Recently, I overhead one mom say, “I can never do enough.” She was frustrated because her children have high expectations of her talents, her time, and her generosity. Even though she loves providing good things for her kids and their friends, she frequently finds herself drained from the effort, feeling unappreciated. Sound familiar? Here are some tips for both parents and kids.
1) First, teach your kids the definition of gratefulness. The word means “full of gratitude” and comes from the Latin work “gratis” which means “thankful”. Grateful people appreciate those who do things for them and the things they have. A grateful person is a pleasure to be around compared to a complaining, unthankful person who is never happy and takes everything and everyone for granted. Explain what “taking for granted” means too. It means to expect someone or something to be always available to serve in some way without thanks or recognition.
Also share a bit of history with them. Talk a bit about what so many did to give us the freedoms we enjoy today in our country. There’s so many stories about thankfulness in history. People worked hard and appreciated what they had, even in the poorest of circumstances.
2) Be the role model: Express gratefulness yourself. Let them see you writing and/or giving thank you notes. You are a great influence on your kids.
3) Praise your children: When your child completes a task, thank them and show how much you appreciate them - especially if they voluntarily do something without being asked!
4) Ask your kids to give back: Prompt them to do something nice for someone else.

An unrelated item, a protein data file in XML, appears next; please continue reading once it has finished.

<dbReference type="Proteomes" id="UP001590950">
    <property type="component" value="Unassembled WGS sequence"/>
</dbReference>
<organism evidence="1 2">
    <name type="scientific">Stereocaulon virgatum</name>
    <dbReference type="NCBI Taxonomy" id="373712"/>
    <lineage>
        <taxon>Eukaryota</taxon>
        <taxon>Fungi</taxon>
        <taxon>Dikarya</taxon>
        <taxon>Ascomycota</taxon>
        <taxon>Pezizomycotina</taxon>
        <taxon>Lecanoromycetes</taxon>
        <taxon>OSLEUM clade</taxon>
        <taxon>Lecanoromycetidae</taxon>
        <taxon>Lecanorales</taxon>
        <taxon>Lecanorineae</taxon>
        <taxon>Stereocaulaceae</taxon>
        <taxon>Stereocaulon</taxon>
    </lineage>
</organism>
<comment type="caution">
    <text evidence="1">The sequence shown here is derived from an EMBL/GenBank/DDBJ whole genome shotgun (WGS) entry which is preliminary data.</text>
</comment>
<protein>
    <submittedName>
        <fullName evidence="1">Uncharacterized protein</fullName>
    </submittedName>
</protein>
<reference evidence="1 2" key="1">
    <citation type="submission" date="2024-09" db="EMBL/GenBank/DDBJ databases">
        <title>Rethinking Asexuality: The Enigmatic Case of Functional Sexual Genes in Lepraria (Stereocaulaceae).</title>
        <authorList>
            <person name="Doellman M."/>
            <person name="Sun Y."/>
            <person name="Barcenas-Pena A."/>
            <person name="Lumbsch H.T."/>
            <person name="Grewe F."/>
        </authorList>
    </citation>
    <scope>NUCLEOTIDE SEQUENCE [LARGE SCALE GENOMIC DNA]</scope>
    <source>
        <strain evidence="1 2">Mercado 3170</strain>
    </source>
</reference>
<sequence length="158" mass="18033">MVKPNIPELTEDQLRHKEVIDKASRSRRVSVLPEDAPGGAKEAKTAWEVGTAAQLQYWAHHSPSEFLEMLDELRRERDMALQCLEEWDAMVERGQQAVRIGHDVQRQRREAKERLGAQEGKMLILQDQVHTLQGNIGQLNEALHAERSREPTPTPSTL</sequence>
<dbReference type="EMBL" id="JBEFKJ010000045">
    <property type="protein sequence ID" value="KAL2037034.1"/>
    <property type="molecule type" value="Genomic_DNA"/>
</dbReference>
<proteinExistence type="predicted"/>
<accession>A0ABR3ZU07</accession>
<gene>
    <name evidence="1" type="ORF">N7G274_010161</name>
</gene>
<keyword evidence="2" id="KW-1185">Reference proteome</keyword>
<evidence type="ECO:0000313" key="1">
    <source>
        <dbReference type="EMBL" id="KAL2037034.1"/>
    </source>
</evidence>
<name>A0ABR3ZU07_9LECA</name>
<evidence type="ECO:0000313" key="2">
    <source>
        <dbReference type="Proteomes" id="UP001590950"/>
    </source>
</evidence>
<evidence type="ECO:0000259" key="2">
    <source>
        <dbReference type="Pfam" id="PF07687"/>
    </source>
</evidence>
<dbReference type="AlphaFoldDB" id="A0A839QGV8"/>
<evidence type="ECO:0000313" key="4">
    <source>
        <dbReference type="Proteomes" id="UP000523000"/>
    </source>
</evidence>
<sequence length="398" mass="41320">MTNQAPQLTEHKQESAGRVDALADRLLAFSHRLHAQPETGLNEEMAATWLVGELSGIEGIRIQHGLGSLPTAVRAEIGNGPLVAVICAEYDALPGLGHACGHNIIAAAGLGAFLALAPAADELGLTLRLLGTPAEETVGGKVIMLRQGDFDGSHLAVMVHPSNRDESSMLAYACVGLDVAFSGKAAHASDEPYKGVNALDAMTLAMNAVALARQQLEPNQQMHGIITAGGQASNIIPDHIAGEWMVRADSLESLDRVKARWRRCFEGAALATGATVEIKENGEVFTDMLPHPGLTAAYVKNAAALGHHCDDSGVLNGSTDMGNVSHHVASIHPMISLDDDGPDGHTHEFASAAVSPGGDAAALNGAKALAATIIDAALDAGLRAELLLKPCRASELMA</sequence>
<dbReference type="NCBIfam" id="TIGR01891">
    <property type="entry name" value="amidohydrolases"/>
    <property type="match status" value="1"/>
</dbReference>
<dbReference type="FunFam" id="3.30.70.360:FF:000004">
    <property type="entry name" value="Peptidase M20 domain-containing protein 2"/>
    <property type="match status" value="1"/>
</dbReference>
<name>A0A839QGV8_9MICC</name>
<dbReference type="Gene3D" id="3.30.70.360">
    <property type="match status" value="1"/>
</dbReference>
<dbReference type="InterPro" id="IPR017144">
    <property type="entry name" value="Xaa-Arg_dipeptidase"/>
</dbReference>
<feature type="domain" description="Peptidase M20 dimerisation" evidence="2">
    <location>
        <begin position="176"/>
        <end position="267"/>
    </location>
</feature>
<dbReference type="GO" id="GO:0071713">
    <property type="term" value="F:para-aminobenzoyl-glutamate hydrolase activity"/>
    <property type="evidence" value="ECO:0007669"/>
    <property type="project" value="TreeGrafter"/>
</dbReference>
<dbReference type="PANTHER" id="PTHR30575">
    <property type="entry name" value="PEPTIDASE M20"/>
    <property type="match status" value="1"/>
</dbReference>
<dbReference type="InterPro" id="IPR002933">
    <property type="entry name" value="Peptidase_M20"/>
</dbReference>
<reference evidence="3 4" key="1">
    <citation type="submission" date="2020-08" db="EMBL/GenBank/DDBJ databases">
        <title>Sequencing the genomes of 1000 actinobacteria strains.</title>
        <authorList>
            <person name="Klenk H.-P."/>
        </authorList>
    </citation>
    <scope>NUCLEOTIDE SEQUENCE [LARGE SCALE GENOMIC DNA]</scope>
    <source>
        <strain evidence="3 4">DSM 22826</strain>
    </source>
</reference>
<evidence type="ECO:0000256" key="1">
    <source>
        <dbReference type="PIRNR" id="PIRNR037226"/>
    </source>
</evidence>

5) Nip discontent in the bud: Ask them what is really important and why they think they deserve the extra thing. This discussion helps to bring value to the things they already have.
6) Learn to love the little things: This is especially helpful in distressing situations. Even in a struggle, there is always something to be thankful for. Happy is the person who finds delight in small acts of kindness or the beauty of a sunny, spring morning.
7) Watch this 6-minute video dealing with the difference between rights & privileges.
1) Appreciate the people in your life
Can you name at least 5 people who did something good for you today?
What do you think it means to “take people for granted”?
2) Say “please” and “thank you” when you ask for and receive something from someone.
Your face and tone of voice will show if you are sincerely thankful. There’s a big difference between asking nicely and demanding something from someone. They can tell.
3) Enjoy what you have instead of complaining about what you don’t have. (Discontented people are usually never happy.)
How can you be grateful, even when you don’t have much?
What do you think it means to “look at the glass half-full”?
4) Take care of your belongings. If you appreciate what someone gives you, you’ll take good care of it instead of trashing or wasting it.
How can you take care of clothes, toys, and other belongings?
If you borrow something, why should you return it in good condition?
5) Write thank you notes. When you take the extra time to do this, it means so much to the giver. You can even add a picture you’ve drawn or a photo as an extra touch.
Can you give 3 examples of WHEN it would be a good time to write a thank you note?
Why do you think people enjoy receiving thank you notes?
6) Watch this 11-minute video.
(Ideas for this post used with permission from Character First Education.)
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CAN YOU FIND ALL 12 WORDS?
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